Once an organization has drawn up a shortlist of potential categories for outsourcing, it needs to decide whether it should. To do that it needs to understand exactly how outsourcing might deliver value in the category, then pick the right provider and the right deal that capture that value. The value levers available to strategic buyers—whether in-house our outsourced—fall into four main categories.
Volume aggregation. By bundling demands from multiple clients, outsourcing providers can often negotiate better prices, especially in areas where the company’s own spend is too small or infrequent to give it a strong position in the market. To capture the benefits of volume aggregation, however, companies must be sure that their own specifications and delivery requirements are sufficiently similar to those of the outsourcing provider’s other clients, and that they are willing to accept the provider’s sourcing decisions, such as in moving to lower cost suppliers. It is also worth checking whether volume deals always make sense. We have seen examples where small organizations were in fact getting better prices than much bigger companies because, as niche players, they were not as prominently on the supplier’s “radar screen.” By selling more cheaply to these customers, the supplier would not endanger overall market price levels, but would still capture the additional volumes.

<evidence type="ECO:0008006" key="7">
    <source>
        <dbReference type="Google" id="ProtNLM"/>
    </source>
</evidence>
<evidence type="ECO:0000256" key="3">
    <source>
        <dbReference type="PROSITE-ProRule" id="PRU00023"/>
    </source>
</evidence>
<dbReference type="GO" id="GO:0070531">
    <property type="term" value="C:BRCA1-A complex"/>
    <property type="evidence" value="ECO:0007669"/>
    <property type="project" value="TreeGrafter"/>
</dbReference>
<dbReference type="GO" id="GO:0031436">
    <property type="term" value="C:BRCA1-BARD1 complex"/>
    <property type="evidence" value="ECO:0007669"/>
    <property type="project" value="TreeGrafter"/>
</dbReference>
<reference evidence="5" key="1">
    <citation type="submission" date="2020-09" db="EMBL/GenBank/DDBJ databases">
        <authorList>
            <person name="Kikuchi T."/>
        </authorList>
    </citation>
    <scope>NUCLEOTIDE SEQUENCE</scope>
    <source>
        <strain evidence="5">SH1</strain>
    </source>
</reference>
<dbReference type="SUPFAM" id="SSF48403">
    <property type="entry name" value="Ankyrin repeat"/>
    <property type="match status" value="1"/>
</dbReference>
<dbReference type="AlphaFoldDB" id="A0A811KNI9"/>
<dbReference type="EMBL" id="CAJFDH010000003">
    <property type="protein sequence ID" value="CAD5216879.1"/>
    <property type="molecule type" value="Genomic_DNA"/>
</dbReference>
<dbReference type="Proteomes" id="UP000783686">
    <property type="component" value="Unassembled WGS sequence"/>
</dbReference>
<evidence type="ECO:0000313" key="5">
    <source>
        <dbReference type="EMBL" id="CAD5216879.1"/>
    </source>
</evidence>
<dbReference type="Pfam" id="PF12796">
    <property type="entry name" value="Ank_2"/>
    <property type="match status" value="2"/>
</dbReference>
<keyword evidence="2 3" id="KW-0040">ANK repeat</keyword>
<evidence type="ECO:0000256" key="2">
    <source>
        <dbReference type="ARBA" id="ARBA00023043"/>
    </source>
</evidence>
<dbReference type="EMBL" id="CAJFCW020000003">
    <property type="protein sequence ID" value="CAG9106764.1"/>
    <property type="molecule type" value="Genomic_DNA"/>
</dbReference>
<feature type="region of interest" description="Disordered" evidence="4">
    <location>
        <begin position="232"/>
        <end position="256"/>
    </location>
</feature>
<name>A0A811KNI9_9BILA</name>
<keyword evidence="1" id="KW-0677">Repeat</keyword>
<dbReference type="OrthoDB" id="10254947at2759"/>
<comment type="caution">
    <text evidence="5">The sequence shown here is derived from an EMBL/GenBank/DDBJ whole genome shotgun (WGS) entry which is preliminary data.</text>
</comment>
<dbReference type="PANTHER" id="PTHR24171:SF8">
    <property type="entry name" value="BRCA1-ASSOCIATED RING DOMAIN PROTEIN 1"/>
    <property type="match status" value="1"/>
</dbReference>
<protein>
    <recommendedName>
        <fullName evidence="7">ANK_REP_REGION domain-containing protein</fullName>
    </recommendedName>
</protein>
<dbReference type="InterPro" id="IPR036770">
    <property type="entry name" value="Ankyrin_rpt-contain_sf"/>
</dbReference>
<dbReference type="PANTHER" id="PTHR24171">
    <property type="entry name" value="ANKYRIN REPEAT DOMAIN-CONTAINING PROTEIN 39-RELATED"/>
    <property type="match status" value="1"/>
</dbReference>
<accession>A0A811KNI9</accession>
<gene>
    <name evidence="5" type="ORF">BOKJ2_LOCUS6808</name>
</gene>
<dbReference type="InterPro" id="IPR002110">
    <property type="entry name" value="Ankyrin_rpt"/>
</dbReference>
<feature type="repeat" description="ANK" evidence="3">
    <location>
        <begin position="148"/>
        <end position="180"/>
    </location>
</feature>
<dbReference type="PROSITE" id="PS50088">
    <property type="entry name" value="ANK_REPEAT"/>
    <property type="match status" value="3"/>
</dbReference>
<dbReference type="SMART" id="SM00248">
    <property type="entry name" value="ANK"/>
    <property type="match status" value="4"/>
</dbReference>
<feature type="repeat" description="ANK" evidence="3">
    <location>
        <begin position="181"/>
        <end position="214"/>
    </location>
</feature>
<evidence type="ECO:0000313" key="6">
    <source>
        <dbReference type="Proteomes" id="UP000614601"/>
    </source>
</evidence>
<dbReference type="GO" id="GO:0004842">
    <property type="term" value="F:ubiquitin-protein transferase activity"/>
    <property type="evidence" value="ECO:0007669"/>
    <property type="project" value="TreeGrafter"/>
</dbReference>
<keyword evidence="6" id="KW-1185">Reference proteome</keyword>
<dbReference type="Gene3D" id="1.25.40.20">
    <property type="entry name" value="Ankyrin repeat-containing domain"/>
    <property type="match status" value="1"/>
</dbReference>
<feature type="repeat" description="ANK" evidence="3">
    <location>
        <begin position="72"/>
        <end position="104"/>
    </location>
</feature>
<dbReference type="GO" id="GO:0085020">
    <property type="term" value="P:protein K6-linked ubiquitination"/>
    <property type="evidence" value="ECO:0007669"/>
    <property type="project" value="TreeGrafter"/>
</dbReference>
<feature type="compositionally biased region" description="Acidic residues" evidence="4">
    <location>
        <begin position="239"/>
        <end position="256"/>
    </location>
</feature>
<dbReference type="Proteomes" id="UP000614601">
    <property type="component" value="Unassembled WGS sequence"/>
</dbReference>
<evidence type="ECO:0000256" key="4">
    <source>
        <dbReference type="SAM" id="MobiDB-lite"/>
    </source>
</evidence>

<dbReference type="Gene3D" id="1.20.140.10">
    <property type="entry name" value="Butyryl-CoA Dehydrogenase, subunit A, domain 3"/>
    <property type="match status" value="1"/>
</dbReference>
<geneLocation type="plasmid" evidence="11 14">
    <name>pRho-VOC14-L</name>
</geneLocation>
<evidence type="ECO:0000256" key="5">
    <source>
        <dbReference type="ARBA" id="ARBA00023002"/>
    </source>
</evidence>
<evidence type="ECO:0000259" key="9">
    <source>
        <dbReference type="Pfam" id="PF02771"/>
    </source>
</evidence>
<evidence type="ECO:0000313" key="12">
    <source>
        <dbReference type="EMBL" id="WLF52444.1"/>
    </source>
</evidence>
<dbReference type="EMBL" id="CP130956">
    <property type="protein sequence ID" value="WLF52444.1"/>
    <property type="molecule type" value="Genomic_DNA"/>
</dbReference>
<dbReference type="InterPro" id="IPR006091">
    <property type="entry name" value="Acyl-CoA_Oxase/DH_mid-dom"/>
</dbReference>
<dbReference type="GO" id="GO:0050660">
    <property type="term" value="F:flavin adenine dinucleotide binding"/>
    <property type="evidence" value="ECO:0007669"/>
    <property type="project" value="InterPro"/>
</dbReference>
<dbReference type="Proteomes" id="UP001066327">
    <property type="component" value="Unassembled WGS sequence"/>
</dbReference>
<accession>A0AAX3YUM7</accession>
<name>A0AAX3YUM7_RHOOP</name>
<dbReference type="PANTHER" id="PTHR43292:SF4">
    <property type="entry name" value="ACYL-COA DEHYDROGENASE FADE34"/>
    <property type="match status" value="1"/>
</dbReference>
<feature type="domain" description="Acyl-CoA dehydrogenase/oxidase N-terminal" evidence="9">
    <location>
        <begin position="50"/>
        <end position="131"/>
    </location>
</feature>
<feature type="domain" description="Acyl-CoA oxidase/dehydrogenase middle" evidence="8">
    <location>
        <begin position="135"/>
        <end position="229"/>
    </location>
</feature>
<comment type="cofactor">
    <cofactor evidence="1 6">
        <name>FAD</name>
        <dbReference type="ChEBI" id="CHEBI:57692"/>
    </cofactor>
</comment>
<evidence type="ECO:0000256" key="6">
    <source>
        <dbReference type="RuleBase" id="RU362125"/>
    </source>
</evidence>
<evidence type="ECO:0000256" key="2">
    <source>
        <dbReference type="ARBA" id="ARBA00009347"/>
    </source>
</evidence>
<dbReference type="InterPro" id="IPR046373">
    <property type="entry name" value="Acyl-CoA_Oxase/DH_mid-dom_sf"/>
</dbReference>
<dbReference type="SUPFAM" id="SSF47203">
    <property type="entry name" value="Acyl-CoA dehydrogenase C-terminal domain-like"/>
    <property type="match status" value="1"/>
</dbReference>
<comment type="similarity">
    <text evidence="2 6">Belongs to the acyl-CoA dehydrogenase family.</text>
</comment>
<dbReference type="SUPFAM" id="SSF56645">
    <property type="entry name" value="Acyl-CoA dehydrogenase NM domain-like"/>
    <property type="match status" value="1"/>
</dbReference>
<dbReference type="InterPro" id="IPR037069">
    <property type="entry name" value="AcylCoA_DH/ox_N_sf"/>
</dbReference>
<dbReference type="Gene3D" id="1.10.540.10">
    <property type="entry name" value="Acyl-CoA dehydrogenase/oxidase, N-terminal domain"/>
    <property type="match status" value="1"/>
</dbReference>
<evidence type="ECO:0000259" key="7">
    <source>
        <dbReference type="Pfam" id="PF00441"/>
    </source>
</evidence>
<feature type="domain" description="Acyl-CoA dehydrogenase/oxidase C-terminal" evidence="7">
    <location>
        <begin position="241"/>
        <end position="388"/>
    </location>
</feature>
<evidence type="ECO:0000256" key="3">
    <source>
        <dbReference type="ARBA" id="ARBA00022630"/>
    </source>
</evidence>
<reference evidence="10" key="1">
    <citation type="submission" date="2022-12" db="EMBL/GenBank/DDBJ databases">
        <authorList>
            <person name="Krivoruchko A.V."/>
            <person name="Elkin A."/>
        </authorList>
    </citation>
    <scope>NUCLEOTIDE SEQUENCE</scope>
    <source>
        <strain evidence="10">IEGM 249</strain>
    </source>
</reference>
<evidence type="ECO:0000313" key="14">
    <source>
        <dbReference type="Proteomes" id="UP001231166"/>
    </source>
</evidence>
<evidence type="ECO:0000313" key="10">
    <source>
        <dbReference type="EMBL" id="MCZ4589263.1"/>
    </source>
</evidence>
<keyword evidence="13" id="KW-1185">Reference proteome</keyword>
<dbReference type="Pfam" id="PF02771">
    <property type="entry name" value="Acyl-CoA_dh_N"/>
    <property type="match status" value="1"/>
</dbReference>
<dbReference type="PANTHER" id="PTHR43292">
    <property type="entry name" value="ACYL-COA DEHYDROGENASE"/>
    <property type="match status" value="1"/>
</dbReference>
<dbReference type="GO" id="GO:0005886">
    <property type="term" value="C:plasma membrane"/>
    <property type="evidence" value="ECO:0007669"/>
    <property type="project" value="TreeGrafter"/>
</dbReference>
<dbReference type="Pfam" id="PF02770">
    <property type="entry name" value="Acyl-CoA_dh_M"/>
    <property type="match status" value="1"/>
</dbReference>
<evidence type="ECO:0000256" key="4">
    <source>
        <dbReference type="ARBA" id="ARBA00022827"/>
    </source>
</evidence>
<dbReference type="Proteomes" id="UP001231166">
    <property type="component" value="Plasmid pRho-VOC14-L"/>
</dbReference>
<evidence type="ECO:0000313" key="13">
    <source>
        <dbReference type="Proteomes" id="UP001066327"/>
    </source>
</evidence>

Expertise. Their scale allows outsourcing providers to offer deep expertise and real-time market insights across a broad range of categories. Access to leading expertise doesn’t just provide direct benefits in categories where companies don’t have their own expertise. It can also help them to “learn from the best” and improve their own capabilities in other categories.
Labor arbitrage. Outsourcing providers offer a combination of scale, standardized processes and low-cost locations designed to reduce the labor cost of sourcing activities. While labor arbitrage often delivers significant benefits in transactional sourcing activities, however, the nature of strategic buying can limit the savings achieved. Many strategic activities—from negotiations around specifications, to drawing up contracts or managing on-going supply—require close cooperation with, and often physical proximity to internal customer departments in the company. As a result, it’s usually lower-paid internal positions that are outsourced, and savings are often offset by the increased costs of managing the external provider.